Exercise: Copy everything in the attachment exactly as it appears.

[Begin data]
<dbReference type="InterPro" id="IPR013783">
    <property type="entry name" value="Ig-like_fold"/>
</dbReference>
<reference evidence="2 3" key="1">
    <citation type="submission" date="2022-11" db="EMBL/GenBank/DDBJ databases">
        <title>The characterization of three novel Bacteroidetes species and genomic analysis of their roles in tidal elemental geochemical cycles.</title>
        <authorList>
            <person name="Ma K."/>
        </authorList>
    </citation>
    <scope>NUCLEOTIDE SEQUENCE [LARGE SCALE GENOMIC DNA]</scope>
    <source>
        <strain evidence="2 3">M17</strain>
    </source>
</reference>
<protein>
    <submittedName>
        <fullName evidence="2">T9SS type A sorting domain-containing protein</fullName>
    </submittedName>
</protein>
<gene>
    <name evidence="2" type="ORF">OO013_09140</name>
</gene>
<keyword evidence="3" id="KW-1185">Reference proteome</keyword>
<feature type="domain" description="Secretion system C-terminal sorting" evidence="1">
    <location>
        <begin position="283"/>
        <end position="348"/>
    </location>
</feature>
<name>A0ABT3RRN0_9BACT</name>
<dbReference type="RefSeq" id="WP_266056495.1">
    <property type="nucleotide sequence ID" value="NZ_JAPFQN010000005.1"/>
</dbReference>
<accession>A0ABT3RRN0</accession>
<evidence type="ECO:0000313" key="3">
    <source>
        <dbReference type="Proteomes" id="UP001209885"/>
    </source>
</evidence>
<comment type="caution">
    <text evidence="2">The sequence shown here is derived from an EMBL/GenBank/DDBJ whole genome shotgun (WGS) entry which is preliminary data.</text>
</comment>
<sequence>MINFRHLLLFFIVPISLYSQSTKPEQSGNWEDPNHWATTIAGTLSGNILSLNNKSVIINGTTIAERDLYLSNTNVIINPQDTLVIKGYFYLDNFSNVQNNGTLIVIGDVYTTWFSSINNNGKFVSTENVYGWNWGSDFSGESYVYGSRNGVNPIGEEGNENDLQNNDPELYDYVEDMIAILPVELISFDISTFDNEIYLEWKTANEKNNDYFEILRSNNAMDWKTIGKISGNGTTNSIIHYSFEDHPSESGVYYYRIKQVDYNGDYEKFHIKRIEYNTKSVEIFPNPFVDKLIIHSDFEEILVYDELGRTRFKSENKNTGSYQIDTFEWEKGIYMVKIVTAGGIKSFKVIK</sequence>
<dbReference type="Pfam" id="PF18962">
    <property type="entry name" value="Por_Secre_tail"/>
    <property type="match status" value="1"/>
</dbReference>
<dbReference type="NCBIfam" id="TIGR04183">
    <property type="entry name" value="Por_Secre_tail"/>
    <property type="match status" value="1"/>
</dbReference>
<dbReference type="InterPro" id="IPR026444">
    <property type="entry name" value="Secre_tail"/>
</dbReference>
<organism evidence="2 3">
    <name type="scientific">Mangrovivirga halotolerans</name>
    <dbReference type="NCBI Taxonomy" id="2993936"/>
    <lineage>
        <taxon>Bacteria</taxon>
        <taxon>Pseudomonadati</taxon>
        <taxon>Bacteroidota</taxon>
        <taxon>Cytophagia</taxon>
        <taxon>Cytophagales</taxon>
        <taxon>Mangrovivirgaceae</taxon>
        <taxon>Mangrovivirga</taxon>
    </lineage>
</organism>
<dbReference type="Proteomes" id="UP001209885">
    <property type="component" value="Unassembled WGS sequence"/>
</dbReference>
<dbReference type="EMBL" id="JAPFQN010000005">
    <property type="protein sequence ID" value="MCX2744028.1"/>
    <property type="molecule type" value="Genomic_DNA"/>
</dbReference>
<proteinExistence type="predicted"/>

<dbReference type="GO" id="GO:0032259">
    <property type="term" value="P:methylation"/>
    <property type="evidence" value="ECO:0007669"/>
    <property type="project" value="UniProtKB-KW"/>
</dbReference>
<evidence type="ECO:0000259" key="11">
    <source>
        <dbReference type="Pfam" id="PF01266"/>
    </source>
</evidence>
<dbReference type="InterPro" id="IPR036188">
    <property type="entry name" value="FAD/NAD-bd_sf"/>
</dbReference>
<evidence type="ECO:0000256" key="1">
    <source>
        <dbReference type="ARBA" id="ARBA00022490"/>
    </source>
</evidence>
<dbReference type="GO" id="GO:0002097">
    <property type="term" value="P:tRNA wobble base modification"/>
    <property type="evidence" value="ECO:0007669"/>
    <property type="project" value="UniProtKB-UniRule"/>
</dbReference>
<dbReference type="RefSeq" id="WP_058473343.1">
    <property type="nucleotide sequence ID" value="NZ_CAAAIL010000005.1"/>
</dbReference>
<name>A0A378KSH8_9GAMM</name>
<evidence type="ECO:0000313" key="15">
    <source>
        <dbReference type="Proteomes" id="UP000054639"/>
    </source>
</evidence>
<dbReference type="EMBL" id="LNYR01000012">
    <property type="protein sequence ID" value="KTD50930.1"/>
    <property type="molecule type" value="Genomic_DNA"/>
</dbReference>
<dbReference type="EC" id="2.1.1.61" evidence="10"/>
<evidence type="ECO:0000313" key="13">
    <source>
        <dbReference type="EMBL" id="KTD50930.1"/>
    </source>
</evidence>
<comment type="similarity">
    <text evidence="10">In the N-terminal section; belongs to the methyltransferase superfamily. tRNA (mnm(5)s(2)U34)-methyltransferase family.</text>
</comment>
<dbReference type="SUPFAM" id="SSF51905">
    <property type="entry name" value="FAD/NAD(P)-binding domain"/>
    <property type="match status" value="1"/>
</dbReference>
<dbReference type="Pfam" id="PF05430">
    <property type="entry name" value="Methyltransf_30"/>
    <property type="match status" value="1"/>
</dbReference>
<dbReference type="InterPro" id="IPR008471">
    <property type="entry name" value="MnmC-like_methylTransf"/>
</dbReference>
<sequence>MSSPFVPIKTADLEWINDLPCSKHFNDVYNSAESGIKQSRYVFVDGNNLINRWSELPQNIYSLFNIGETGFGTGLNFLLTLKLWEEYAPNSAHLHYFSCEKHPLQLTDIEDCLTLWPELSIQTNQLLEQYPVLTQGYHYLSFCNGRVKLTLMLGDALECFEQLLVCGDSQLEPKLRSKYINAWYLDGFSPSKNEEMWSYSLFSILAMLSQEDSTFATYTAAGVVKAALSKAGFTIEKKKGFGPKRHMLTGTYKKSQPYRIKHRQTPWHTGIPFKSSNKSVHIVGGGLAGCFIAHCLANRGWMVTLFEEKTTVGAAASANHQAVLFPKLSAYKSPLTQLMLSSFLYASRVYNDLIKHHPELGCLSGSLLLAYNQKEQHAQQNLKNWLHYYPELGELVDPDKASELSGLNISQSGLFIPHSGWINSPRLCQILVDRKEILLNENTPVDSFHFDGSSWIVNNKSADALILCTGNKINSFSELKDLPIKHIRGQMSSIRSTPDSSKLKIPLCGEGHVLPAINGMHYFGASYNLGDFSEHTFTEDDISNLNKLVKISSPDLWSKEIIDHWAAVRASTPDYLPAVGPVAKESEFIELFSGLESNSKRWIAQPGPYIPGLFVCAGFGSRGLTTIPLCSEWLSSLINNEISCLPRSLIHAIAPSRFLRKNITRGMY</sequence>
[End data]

<dbReference type="InterPro" id="IPR013783">
    <property type="entry name" value="Ig-like_fold"/>
</dbReference>
<reference evidence="2 3" key="1">
    <citation type="submission" date="2022-11" db="EMBL/GenBank/DDBJ databases">
        <title>The characterization of three novel Bacteroidetes species and genomic analysis of their roles in tidal elemental geochemical cycles.</title>
        <authorList>
            <person name="Ma K."/>
        </authorList>
    </citation>
    <scope>NUCLEOTIDE SEQUENCE [LARGE SCALE GENOMIC DNA]</scope>
    <source>
        <strain evidence="2 3">M17</strain>
    </source>
</reference>
<protein>
    <submittedName>
        <fullName evidence="2">T9SS type A sorting domain-containing protein</fullName>
    </submittedName>
</protein>
<gene>
    <name evidence="2" type="ORF">OO013_09140</name>
</gene>
<keyword evidence="3" id="KW-1185">Reference proteome</keyword>
<feature type="domain" description="Secretion system C-terminal sorting" evidence="1">
    <location>
        <begin position="283"/>
        <end position="348"/>
    </location>
</feature>
<name>A0ABT3RRN0_9BACT</name>
<dbReference type="RefSeq" id="WP_266056495.1">
    <property type="nucleotide sequence ID" value="NZ_JAPFQN010000005.1"/>
</dbReference>
<accession>A0ABT3RRN0</accession>
<evidence type="ECO:0000313" key="3">
    <source>
        <dbReference type="Proteomes" id="UP001209885"/>
    </source>
</evidence>
<comment type="caution">
    <text evidence="2">The sequence shown here is derived from an EMBL/GenBank/DDBJ whole genome shotgun (WGS) entry which is preliminary data.</text>
</comment>
<sequence>MINFRHLLLFFIVPISLYSQSTKPEQSGNWEDPNHWATTIAGTLSGNILSLNNKSVIINGTTIAERDLYLSNTNVIINPQDTLVIKGYFYLDNFSNVQNNGTLIVIGDVYTTWFSSINNNGKFVSTENVYGWNWGSDFSGESYVYGSRNGVNPIGEEGNENDLQNNDPELYDYVEDMIAILPVELISFDISTFDNEIYLEWKTANEKNNDYFEILRSNNAMDWKTIGKISGNGTTNSIIHYSFEDHPSESGVYYYRIKQVDYNGDYEKFHIKRIEYNTKSVEIFPNPFVDKLIIHSDFEEILVYDELGRTRFKSENKNTGSYQIDTFEWEKGIYMVKIVTAGGIKSFKVIK</sequence>
<dbReference type="Pfam" id="PF18962">
    <property type="entry name" value="Por_Secre_tail"/>
    <property type="match status" value="1"/>
</dbReference>
<dbReference type="NCBIfam" id="TIGR04183">
    <property type="entry name" value="Por_Secre_tail"/>
    <property type="match status" value="1"/>
</dbReference>
<dbReference type="InterPro" id="IPR026444">
    <property type="entry name" value="Secre_tail"/>
</dbReference>
<organism evidence="2 3">
    <name type="scientific">Mangrovivirga halotolerans</name>
    <dbReference type="NCBI Taxonomy" id="2993936"/>
    <lineage>
        <taxon>Bacteria</taxon>
        <taxon>Pseudomonadati</taxon>
        <taxon>Bacteroidota</taxon>
        <taxon>Cytophagia</taxon>
        <taxon>Cytophagales</taxon>
        <taxon>Mangrovivirgaceae</taxon>
        <taxon>Mangrovivirga</taxon>
    </lineage>
</organism>
<dbReference type="Proteomes" id="UP001209885">
    <property type="component" value="Unassembled WGS sequence"/>
</dbReference>
<dbReference type="EMBL" id="JAPFQN010000005">
    <property type="protein sequence ID" value="MCX2744028.1"/>
    <property type="molecule type" value="Genomic_DNA"/>
</dbReference>
<proteinExistence type="predicted"/>

<dbReference type="GO" id="GO:0032259">
    <property type="term" value="P:methylation"/>
    <property type="evidence" value="ECO:0007669"/>
    <property type="project" value="UniProtKB-KW"/>
</dbReference>
<evidence type="ECO:0000259" key="11">
    <source>
        <dbReference type="Pfam" id="PF01266"/>
    </source>
</evidence>
<dbReference type="InterPro" id="IPR036188">
    <property type="entry name" value="FAD/NAD-bd_sf"/>
</dbReference>
<evidence type="ECO:0000256" key="1">
    <source>
        <dbReference type="ARBA" id="ARBA00022490"/>
    </source>
</evidence>
<dbReference type="GO" id="GO:0002097">
    <property type="term" value="P:tRNA wobble base modification"/>
    <property type="evidence" value="ECO:0007669"/>
    <property type="project" value="UniProtKB-UniRule"/>
</dbReference>
<dbReference type="RefSeq" id="WP_058473343.1">
    <property type="nucleotide sequence ID" value="NZ_CAAAIL010000005.1"/>
</dbReference>
<name>A0A378KSH8_9GAMM</name>
<evidence type="ECO:0000313" key="15">
    <source>
        <dbReference type="Proteomes" id="UP000054639"/>
    </source>
</evidence>
<dbReference type="EMBL" id="LNYR01000012">
    <property type="protein sequence ID" value="KTD50930.1"/>
    <property type="molecule type" value="Genomic_DNA"/>
</dbReference>
<dbReference type="EC" id="2.1.1.61" evidence="10"/>
<evidence type="ECO:0000313" key="13">
    <source>
        <dbReference type="EMBL" id="KTD50930.1"/>
    </source>
</evidence>
<comment type="similarity">
    <text evidence="10">In the N-terminal section; belongs to the methyltransferase superfamily. tRNA (mnm(5)s(2)U34)-methyltransferase family.</text>
</comment>
<dbReference type="SUPFAM" id="SSF51905">
    <property type="entry name" value="FAD/NAD(P)-binding domain"/>
    <property type="match status" value="1"/>
</dbReference>
<dbReference type="Pfam" id="PF05430">
    <property type="entry name" value="Methyltransf_30"/>
    <property type="match status" value="1"/>
</dbReference>
<dbReference type="InterPro" id="IPR008471">
    <property type="entry name" value="MnmC-like_methylTransf"/>
</dbReference>
<sequence>MSSPFVPIKTADLEWINDLPCSKHFNDVYNSAESGIKQSRYVFVDGNNLINRWSELPQNIYSLFNIGETGFGTGLNFLLTLKLWEEYAPNSAHLHYFSCEKHPLQLTDIEDCLTLWPELSIQTNQLLEQYPVLTQGYHYLSFCNGRVKLTLMLGDALECFEQLLVCGDSQLEPKLRSKYINAWYLDGFSPSKNEEMWSYSLFSILAMLSQEDSTFATYTAAGVVKAALSKAGFTIEKKKGFGPKRHMLTGTYKKSQPYRIKHRQTPWHTGIPFKSSNKSVHIVGGGLAGCFIAHCLANRGWMVTLFEEKTTVGAAASANHQAVLFPKLSAYKSPLTQLMLSSFLYASRVYNDLIKHHPELGCLSGSLLLAYNQKEQHAQQNLKNWLHYYPELGELVDPDKASELSGLNISQSGLFIPHSGWINSPRLCQILVDRKEILLNENTPVDSFHFDGSSWIVNNKSADALILCTGNKINSFSELKDLPIKHIRGQMSSIRSTPDSSKLKIPLCGEGHVLPAINGMHYFGASYNLGDFSEHTFTEDDISNLNKLVKISSPDLWSKEIIDHWAAVRASTPDYLPAVGPVAKESEFIELFSGLESNSKRWIAQPGPYIPGLFVCAGFGSRGLTTIPLCSEWLSSLINNEISCLPRSLIHAIAPSRFLRKNITRGMY</sequence>